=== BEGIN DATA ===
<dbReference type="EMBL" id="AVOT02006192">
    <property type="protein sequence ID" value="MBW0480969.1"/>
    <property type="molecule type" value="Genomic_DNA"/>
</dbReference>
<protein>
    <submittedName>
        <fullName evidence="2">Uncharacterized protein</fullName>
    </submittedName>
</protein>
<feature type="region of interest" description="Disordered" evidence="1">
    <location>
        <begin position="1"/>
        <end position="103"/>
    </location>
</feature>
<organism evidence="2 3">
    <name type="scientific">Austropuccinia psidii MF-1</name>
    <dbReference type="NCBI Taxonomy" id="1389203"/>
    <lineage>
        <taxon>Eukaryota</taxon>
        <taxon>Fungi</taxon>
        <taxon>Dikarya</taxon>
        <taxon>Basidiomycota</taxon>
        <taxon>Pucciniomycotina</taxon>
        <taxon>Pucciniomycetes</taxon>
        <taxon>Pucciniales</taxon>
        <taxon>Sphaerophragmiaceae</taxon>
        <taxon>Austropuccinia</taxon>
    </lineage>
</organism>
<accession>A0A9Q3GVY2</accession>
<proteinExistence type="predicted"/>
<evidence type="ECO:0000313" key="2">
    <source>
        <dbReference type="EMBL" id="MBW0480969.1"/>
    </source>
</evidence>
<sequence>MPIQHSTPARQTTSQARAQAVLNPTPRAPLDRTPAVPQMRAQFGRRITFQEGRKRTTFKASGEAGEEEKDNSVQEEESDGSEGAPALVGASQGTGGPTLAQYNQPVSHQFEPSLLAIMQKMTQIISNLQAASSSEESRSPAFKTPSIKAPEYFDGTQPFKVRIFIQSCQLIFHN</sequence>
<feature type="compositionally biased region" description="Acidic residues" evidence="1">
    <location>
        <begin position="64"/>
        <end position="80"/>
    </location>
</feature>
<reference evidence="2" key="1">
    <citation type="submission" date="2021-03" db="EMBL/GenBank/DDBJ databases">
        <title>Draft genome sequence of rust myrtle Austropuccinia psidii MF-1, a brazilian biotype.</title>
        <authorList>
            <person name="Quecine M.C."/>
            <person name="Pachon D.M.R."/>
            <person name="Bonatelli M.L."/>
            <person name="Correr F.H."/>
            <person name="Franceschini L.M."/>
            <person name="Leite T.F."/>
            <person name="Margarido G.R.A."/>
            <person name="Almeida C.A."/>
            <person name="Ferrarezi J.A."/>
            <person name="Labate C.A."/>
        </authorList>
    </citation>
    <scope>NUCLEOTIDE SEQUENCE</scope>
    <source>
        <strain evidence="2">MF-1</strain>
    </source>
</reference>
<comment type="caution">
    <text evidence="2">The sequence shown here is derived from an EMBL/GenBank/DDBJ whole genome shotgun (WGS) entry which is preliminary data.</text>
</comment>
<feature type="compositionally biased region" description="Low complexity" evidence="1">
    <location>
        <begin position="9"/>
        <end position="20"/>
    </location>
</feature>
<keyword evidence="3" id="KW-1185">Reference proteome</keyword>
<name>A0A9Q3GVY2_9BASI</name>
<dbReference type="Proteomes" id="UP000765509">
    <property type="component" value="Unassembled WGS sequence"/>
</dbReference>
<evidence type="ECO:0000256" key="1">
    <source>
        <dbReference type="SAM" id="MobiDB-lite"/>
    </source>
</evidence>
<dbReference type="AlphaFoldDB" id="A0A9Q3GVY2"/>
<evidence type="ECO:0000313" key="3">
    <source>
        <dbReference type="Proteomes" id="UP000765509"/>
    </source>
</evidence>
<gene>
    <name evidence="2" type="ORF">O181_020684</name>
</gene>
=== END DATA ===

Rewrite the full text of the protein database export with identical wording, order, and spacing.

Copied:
<dbReference type="EMBL" id="AVOT02006192">
    <property type="protein sequence ID" value="MBW0480969.1"/>
    <property type="molecule type" value="Genomic_DNA"/>
</dbReference>
<protein>
    <submittedName>
        <fullName evidence="2">Uncharacterized protein</fullName>
    </submittedName>
</protein>
<feature type="region of interest" description="Disordered" evidence="1">
    <location>
        <begin position="1"/>
        <end position="103"/>
    </location>
</feature>
<organism evidence="2 3">
    <name type="scientific">Austropuccinia psidii MF-1</name>
    <dbReference type="NCBI Taxonomy" id="1389203"/>
    <lineage>
        <taxon>Eukaryota</taxon>
        <taxon>Fungi</taxon>
        <taxon>Dikarya</taxon>
        <taxon>Basidiomycota</taxon>
        <taxon>Pucciniomycotina</taxon>
        <taxon>Pucciniomycetes</taxon>
        <taxon>Pucciniales</taxon>
        <taxon>Sphaerophragmiaceae</taxon>
        <taxon>Austropuccinia</taxon>
    </lineage>
</organism>
<accession>A0A9Q3GVY2</accession>
<proteinExistence type="predicted"/>
<evidence type="ECO:0000313" key="2">
    <source>
        <dbReference type="EMBL" id="MBW0480969.1"/>
    </source>
</evidence>
<sequence>MPIQHSTPARQTTSQARAQAVLNPTPRAPLDRTPAVPQMRAQFGRRITFQEGRKRTTFKASGEAGEEEKDNSVQEEESDGSEGAPALVGASQGTGGPTLAQYNQPVSHQFEPSLLAIMQKMTQIISNLQAASSSEESRSPAFKTPSIKAPEYFDGTQPFKVRIFIQSCQLIFHN</sequence>
<feature type="compositionally biased region" description="Acidic residues" evidence="1">
    <location>
        <begin position="64"/>
        <end position="80"/>
    </location>
</feature>
<reference evidence="2" key="1">
    <citation type="submission" date="2021-03" db="EMBL/GenBank/DDBJ databases">
        <title>Draft genome sequence of rust myrtle Austropuccinia psidii MF-1, a brazilian biotype.</title>
        <authorList>
            <person name="Quecine M.C."/>
            <person name="Pachon D.M.R."/>
            <person name="Bonatelli M.L."/>
            <person name="Correr F.H."/>
            <person name="Franceschini L.M."/>
            <person name="Leite T.F."/>
            <person name="Margarido G.R.A."/>
            <person name="Almeida C.A."/>
            <person name="Ferrarezi J.A."/>
            <person name="Labate C.A."/>
        </authorList>
    </citation>
    <scope>NUCLEOTIDE SEQUENCE</scope>
    <source>
        <strain evidence="2">MF-1</strain>
    </source>
</reference>
<comment type="caution">
    <text evidence="2">The sequence shown here is derived from an EMBL/GenBank/DDBJ whole genome shotgun (WGS) entry which is preliminary data.</text>
</comment>
<feature type="compositionally biased region" description="Low complexity" evidence="1">
    <location>
        <begin position="9"/>
        <end position="20"/>
    </location>
</feature>
<keyword evidence="3" id="KW-1185">Reference proteome</keyword>
<name>A0A9Q3GVY2_9BASI</name>
<dbReference type="Proteomes" id="UP000765509">
    <property type="component" value="Unassembled WGS sequence"/>
</dbReference>
<evidence type="ECO:0000256" key="1">
    <source>
        <dbReference type="SAM" id="MobiDB-lite"/>
    </source>
</evidence>
<dbReference type="AlphaFoldDB" id="A0A9Q3GVY2"/>
<evidence type="ECO:0000313" key="3">
    <source>
        <dbReference type="Proteomes" id="UP000765509"/>
    </source>
</evidence>
<gene>
    <name evidence="2" type="ORF">O181_020684</name>
</gene>